Apparently concern was expressed by the locals when Stein took over the pub last year, but rather than transform their village local into a modern and expensive gastro pub he seems to have succeeded in his aim of maintaining a community atmosphere and the feel of a traditional pub, which at the same time serves excellent pub food.
The inside it is spacious and welcoming. Bare chunky wooden tables dominate the main dining space and big glass doors at the bottom open onto a huge terrace with picnic tables. There are also a couple of smaller rooms and alcoves, one with a TV, and further tables and seating. There is also a lovely area to sit out at the front, overlooking the village church. At the time of our visit a massive marquee had been erected in the garden housing a big screen, bar and table football for the world cup.
As you would expect the bar offers the full range of 4 St. Austell Ales: Tribute, Tinners, HSD and Proper Job. We ordered a pint of Proper Job and managed to grab a seat at one of the few free tables. The ale was well kept and served with a slight head, a feature appreciated by us northerners.
The menu is relatively short and comprises of classic British pub grub, this is complimented by a blackboard menu with a handful of specials. Once you've found a seat and made your selection you order your food at the bar.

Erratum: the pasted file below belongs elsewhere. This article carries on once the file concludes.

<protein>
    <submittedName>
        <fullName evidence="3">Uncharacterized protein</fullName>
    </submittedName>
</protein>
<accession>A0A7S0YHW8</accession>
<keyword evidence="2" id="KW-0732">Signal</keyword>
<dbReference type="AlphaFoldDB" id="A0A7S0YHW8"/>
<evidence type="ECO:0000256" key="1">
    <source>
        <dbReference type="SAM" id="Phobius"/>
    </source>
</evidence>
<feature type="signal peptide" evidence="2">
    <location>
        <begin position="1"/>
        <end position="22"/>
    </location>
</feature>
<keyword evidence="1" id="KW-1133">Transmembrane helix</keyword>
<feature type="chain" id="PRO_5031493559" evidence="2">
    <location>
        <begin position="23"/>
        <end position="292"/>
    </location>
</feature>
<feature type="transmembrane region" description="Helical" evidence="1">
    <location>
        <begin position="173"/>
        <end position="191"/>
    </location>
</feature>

For starters I went with the mussels and was soon brought a big bowl for the empty shells, a spoon for the sauce and a bowl of hot water with lemon; a good start. When the mussels arrived each shell contained a sweet, meaty morsel and none remained closed. If I am honest there was a little too much diced onion but it was otherwise tasty and the mussels clearly very fresh and well cooked. The bread was delicious too, spread with soft Cornish butter it made a delicious vehicle for mopping up the remnants of the creamy sauce .
The crab Salad that Dave ordered arrived with a generous portion of picked white crab meat, a splodge of deep yellow, wobbly home made mayo and rustic foccacia bread; it certainly looked the part. The simplicity of the dish made the most of the fresh crab and it was delicious.
For my main course I chose ham, eggs and chips; a slice of ham covered the plate and the hot crispy chips were divine dipped into the perfect egg yolks. I felt obliged to have at least one of my five a day and also ordered a side dish of green salad, it would have benefited from a slick of dressing but the leaves were fresh.
Dave had the curry - Mumrez Khan’s lamb & spinach Kharahi curry. Described as "hot and spicy" on the menu it really had to live up to this assertion, and it did. It had a great depth of flavour and definitely packed a bit of a punch. The curry was served with fluffy rice and a couple of nice crisp poppadoms.
This is just the sort of food I want to eat over a couple of pints after a days walking; no nonsense, simple but excellent quality pub grub. It beats most other pubs I've eaten at hands down.
It seems that these days good food is an ever more important part of many a pub's success and here it works well. I really hope the locals appreciate this place as much as we did; if this was my local I wouldn't be able to keep away. We hear about pubs closing all the time, maybe if they took a steer from places like this more pubs would thrive as a viable and vital part of community life.
The Cornish Arms
Churchtown, St Merryn, Padstow, PL28 8ND
This post forms part of a series about our 2010 gastro camping trip in Cornwall.